Opioid over­dose is one of the leading causes of acci­dental death in the U.S. According to the Cen­ters for Dis­ease Con­trol and Pre­ven­tion, the epi­demic accounts for some 25,000 deaths per year—or approx­i­mately 68 fatal­i­ties per day.

One way to reduce the nation’s number of opioid-​​related deaths, said North­eastern Uni­ver­sity drug policy expert Leo Beletsky, is through the timely admin­is­tra­tion of naloxone, the life-​​saving over­dose antidote.

His new paper, pub­lished online Thursday by the Amer­ican Journal of Public Health, looked at the quickly expanding effort to equip law enforce­ment offi­cers with the drug. Co-​​authored by Net­work for Public Health Law attorney Corey Davis and his team, the article high­lights law enforcement’s over­dose pre­ven­tion efforts and addresses the legal risks asso­ci­ated with their admin­is­tra­tion of naloxone.

Over­dose is a major public health crisis, and recently there has been a rapid uptake in pro­grams that train police in how to rec­og­nize and reverse these poten­tially deadly events,” noted Beletsky, an asso­ciate pro­fessor who holds joint appoint­ments in the School of Law and Bouvé Col­lege of Health Sci­ences. “When police show up to the scene of an over­dose, there is a poten­tial for them to take on a life-​​​​saving role in addi­tion to being there to pro­vide pro­tec­tion and secu­rity. More and more, they are step­ping up to embrace this new tool.”

The find­ings

Using stan­dard legal research methods, Beletsky and his col­lab­o­ra­tors sys­tem­at­i­cally searched legal data­bases to deter­mine whether naloxone admin­is­tra­tion in the out-​​of-​​hospital set­ting has been the grounds for a law­suit. Their find­ings were unequiv­ocal, revealing that equip­ping offi­cers with naloxone does not raise their risk of being found legally liable for their on-​​the-​​job actions.

We dis­cov­ered no cases brought as a result of naloxone admin­is­tra­tion by [law enforce­ment offi­cers], which is per­haps not sur­prising because that prac­tice is rel­a­tively new,” the researchers wrote, noting that some 220 law enforce­ment agen­cies in 24 states now carry the drug. “How­ever,” they added, “we also did not find any cases regarding the pre­scrip­tion, dis­tri­b­u­tion, or admin­is­tra­tion of naloxone via com­mu­nity dis­tri­b­u­tion pro­grams, which have been oper­ating for more than a decade and have been involved in more than 10,000 reversals.”

The article con­cluded that law enforce­ment offi­cers should be autho­rized to admin­ister naloxone; that adding admin­is­tra­tion of the drug to their duties is unlikely to affect lia­bility risk for either the offi­cers or the agen­cies; and that the pas­sage of laws explic­itly per­mit­ting offi­cers to admin­ister naloxone greatly increase the chances that they will do so.

Law enforcement naloxone administration authority as of September 2014

Law enforce­ment naloxone admin­is­tra­tion authority as of Sep­tember 2014. Graphic cour­tesy of Net­work for Public Health Law.

Beletsky fur­ther noted that the deci­sion by some agen­cies to equip their law enforce­ment offi­cers with naloxone is a key example of their ongoing efforts to shift their approach to drug policing from a puni­tive model to a health-​​based model. “Having cops carry naloxone can be a crit­ical effort in addressing over­dose fatal­i­ties in some areas,” he said, “and rep­re­sents a gen­eral shift in policing the nation’s drug problem away from incar­cer­a­tion, which has proven expen­sive, inef­fec­tive, and deadly for far too many people.”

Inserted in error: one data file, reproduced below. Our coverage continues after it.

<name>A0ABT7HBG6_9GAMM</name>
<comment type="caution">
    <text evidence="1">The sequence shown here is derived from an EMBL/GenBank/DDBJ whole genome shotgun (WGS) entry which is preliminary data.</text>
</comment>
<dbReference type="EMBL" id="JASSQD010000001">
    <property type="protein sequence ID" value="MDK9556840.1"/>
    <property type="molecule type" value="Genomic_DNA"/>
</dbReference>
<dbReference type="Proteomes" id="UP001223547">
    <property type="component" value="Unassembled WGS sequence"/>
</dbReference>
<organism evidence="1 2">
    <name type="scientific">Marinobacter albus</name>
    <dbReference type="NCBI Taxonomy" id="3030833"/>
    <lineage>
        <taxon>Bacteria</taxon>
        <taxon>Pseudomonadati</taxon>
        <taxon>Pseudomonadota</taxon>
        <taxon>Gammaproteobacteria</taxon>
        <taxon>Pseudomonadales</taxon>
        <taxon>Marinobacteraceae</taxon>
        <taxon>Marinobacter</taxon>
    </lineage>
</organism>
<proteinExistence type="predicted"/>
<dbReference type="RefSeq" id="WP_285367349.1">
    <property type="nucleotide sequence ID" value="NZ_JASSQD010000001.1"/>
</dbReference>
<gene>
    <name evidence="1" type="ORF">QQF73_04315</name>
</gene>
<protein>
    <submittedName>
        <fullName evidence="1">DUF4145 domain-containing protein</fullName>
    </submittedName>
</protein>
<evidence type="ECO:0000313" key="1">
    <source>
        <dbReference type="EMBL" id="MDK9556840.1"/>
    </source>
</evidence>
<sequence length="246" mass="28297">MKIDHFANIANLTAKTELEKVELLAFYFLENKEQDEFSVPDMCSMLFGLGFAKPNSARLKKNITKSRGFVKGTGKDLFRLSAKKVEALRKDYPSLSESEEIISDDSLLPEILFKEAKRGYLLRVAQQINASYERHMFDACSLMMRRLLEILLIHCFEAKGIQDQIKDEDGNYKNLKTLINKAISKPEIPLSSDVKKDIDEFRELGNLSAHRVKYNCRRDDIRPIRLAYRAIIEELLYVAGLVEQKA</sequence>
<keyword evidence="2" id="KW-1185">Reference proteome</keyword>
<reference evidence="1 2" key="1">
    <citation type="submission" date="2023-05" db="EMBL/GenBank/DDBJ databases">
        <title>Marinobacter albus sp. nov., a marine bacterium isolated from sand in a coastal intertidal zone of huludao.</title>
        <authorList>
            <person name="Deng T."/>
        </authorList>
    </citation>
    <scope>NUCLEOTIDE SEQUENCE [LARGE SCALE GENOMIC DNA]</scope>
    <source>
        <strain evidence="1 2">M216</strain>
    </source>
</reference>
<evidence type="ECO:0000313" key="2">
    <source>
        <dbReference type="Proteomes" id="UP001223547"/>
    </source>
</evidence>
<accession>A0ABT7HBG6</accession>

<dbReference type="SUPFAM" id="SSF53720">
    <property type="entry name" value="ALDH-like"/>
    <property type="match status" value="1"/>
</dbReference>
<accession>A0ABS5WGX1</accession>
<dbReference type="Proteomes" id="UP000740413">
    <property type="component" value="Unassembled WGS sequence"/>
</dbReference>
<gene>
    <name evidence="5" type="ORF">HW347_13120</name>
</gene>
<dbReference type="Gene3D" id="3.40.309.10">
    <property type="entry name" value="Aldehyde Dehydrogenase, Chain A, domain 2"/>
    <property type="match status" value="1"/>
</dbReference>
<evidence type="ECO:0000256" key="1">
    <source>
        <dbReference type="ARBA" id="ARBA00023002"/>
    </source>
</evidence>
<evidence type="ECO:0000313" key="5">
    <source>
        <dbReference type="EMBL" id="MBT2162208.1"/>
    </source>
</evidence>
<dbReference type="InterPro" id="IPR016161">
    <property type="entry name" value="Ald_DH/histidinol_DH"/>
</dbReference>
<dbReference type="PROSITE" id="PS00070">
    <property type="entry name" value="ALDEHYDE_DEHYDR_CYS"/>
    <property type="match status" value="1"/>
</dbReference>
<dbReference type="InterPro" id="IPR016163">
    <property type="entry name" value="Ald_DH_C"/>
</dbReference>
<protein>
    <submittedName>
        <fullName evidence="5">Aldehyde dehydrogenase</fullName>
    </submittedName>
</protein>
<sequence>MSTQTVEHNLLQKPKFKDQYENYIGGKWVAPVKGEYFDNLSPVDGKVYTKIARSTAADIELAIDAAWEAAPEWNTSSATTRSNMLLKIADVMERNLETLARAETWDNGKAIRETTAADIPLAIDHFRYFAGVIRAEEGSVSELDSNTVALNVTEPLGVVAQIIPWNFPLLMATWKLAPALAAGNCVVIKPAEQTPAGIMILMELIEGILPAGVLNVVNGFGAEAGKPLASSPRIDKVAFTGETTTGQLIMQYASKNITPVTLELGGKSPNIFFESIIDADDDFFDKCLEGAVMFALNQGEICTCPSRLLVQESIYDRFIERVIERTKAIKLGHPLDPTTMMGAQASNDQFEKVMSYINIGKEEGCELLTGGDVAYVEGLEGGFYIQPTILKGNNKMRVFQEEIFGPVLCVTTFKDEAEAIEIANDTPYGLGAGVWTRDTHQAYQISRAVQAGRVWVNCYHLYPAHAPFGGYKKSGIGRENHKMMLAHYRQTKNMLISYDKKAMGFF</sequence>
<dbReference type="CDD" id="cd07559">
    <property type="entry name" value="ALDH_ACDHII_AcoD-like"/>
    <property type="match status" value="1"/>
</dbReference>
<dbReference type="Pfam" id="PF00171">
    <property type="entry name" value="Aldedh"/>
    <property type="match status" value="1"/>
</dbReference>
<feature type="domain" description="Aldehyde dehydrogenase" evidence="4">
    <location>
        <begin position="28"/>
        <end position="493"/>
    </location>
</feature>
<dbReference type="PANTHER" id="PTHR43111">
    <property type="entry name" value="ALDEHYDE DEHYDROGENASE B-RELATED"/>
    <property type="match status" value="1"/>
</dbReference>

Meeting at the FDA

Beletsky—who recently helped the U.S. Depart­ment of Justice’s Bureau of Jus­tice Assis­tance design a naloxone toolkit for police—will dis­cuss the paper’s find­ings at a sci­en­tific work­shop at the Food and Drug Admin­is­tra­tion in July. Con­vened in part by the White House Office of National Drug Con­trol Policy, the meeting will bring together aca­d­e­mics, gov­ern­ment offi­cials, industry experts, and patient advo­cates to dis­cuss the use of naloxone both in and out of con­ven­tional med­ical settings.

The research team’s find­ings are locally rel­e­vant too, released just days before a Mass­a­chu­setts task force is expected to submit a strategy to combat the statewide opioid crisis. More than 1,000 people in Mass­a­chu­setts died of opioid over­doses in 2014, up 33 per­cent from 2012.

I was really sur­prised how many people told me sto­ries related to opioid addic­tion,” Mass­a­chu­setts Gov. Charlie Baker said in Feb­ruary, when he announced the estab­lish­ment of the task force. “I said, ‘You know, this is more than just anec­dote, there’s some­thing deeper going on here.’”

Mass­a­chu­setts, Beletsky said, is one of 11 states that explic­itly per­mits offi­cers to admin­ister naloxone under a standing med­ica­tion order. In their paper, he and his col­leagues explain that it is par­tic­u­larly impor­tant for such states with large rural or tribal regions to encourage or explic­itly allow offi­cers to admin­ister the drug.

In areas in which [law enforce­ment offi­cers] are typ­i­cally the first emer­gency respon­ders to arrive at an over­dose, equip­ping them with naloxone can reduce time to over­dose rescue, pos­sibly low­ering mor­bidity and mor­tality by decreasing the amount of time the victim remains in res­pi­ra­tory depres­sion,” they wrote. “Adop­tion of such mea­sures by those states should be a high priority.”